Addis Ababa’s rooftops could yield a bonanza for City Hall – if officials succeed in raking in up to six billion birr annually from a revamped wall and roof tax, a tenfold increase over current revenues.
The administration aims to cover some subsidy expenses with the massive influx of cash from the new tax plan targeting homeowners across the capital city.
The proposed wall and roof tax would be separate from a proposed landmark property tax in the works by the Finance Ministry – set to be the first of its kind in Ethiopia.
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The taxation push comes as the city administration seeks to generate more revenue to fund infrastructure projects and amenities. At the heart of the new wall and roof tax is the notion that homeowners benefit from public services and should therefore contribute.
The tax, first introduced 45 years ago under the former military regime, has been revived with revised rates. The current rates range from less than a birr to 5,000 birr annually.
Under the new directive, rates now vary from 146 birr to 444 birr per square meter, categorized based on building type – residential condos, commercial properties, wooden structures and mud houses. Each category also has up to four sub-categories.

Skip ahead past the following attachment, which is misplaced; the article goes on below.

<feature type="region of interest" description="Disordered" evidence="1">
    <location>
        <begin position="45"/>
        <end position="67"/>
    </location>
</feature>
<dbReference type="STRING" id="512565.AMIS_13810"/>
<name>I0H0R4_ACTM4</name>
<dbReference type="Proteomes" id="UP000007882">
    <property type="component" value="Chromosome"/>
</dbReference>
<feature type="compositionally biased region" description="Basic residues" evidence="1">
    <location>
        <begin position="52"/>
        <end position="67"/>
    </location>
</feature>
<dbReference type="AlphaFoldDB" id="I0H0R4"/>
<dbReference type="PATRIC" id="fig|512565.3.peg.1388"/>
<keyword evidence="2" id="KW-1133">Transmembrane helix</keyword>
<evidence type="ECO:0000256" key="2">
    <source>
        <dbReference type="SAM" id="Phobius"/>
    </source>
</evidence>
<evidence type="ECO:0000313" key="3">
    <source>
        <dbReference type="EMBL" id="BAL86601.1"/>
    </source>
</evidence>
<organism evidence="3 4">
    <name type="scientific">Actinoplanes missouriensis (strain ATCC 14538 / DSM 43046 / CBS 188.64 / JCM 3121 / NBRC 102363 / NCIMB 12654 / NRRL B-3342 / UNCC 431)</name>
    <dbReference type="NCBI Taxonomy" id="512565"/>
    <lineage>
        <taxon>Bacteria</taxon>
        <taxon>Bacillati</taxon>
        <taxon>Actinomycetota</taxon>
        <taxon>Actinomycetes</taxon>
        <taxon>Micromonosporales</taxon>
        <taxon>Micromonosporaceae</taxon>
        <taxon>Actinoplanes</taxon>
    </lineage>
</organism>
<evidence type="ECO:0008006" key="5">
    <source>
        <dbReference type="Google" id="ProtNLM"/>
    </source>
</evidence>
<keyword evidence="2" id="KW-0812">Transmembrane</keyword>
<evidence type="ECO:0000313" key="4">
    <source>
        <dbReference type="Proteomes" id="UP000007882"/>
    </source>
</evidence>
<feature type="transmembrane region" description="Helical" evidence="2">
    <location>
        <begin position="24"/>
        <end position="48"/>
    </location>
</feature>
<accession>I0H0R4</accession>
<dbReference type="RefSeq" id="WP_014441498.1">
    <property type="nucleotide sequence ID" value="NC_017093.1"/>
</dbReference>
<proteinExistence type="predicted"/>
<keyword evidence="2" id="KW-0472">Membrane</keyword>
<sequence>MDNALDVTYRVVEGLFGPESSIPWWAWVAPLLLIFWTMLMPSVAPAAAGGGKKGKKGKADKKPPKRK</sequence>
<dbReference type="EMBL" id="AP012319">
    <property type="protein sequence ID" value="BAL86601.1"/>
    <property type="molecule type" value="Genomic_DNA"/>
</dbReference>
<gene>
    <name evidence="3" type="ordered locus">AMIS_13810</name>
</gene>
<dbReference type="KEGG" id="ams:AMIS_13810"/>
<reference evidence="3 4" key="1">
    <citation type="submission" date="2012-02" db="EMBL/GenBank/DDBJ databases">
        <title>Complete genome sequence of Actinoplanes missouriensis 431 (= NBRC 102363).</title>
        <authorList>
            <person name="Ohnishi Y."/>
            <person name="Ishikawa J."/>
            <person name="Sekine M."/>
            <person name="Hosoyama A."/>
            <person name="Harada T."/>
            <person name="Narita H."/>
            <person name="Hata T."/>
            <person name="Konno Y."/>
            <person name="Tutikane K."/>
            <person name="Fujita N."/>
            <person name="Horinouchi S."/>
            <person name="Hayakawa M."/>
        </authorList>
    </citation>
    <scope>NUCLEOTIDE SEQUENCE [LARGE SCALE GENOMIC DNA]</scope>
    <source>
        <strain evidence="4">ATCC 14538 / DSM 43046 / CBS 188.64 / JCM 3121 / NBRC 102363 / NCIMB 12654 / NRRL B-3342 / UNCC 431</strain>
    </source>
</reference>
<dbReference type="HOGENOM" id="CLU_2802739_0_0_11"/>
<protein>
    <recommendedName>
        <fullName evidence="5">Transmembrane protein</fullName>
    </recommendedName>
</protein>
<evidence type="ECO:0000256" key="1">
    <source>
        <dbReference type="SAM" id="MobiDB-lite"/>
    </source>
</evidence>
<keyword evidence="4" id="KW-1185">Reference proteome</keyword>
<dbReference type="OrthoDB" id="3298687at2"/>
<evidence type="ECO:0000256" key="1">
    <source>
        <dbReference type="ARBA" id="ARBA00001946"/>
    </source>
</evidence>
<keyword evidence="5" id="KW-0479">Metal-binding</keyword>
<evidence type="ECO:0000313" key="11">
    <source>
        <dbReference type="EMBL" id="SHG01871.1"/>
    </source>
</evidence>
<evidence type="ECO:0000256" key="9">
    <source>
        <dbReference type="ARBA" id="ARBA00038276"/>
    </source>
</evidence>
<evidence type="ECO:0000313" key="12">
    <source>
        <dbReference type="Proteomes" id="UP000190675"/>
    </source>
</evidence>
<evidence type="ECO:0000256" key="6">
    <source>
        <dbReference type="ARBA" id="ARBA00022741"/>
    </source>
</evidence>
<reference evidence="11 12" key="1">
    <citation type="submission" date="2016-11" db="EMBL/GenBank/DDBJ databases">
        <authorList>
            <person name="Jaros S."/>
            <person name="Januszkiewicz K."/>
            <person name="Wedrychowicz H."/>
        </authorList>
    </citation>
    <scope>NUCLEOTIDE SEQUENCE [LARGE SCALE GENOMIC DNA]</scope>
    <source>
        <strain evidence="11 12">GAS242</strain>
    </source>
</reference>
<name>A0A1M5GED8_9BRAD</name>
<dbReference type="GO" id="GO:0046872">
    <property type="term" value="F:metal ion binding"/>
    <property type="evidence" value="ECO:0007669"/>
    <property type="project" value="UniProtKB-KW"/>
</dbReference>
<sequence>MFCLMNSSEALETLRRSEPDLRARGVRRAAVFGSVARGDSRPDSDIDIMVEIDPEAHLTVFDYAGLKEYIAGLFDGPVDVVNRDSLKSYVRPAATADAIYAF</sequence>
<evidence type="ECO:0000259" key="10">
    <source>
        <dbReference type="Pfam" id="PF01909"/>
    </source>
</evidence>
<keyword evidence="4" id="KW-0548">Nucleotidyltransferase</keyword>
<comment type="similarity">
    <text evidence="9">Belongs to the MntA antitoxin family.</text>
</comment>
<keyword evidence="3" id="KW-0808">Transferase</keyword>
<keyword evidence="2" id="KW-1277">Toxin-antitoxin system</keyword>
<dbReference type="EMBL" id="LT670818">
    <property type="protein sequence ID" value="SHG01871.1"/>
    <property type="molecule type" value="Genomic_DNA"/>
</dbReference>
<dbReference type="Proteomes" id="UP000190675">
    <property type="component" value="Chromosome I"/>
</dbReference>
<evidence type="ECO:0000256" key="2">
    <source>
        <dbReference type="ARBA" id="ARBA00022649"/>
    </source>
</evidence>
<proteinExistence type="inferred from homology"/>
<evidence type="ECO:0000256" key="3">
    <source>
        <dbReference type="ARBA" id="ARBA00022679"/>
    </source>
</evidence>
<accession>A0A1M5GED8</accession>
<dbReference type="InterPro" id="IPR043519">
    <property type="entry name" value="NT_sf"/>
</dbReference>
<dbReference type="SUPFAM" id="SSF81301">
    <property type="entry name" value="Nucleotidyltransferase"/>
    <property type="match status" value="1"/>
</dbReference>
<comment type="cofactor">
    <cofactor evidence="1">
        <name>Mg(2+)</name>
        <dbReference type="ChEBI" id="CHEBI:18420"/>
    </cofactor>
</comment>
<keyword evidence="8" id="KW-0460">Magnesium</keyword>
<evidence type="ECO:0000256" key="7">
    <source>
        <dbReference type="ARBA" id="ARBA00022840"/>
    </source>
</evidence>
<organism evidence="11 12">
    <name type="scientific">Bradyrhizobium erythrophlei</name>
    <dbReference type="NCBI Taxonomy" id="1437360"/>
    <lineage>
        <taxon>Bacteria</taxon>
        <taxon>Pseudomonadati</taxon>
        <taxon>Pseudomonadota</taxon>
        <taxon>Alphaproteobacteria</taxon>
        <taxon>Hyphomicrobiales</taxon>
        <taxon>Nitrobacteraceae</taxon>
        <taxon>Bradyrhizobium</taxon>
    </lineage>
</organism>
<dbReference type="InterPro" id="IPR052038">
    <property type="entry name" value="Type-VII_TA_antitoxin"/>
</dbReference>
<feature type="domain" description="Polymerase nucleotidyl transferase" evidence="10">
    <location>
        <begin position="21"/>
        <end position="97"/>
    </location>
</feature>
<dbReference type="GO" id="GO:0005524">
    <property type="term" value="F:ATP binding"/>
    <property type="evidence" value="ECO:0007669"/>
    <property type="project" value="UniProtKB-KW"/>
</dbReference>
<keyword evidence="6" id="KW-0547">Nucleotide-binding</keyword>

To calculate the tax owed, the new rate is multiplied by the total area of the property and then multiplied by 12 months.
However, as an olive branch, residential property owners will only pay fifty percent of the total tax owed this season. Commercial building owners will pay seventy five percent. But starting next fiscal year, owners must pay the full amount, city officials say.
Of the city’s 1.2 million buildings, only 891,000 are eligible for the decades-old “wall and roof tax,” yet only 182,842 actually pay the tax.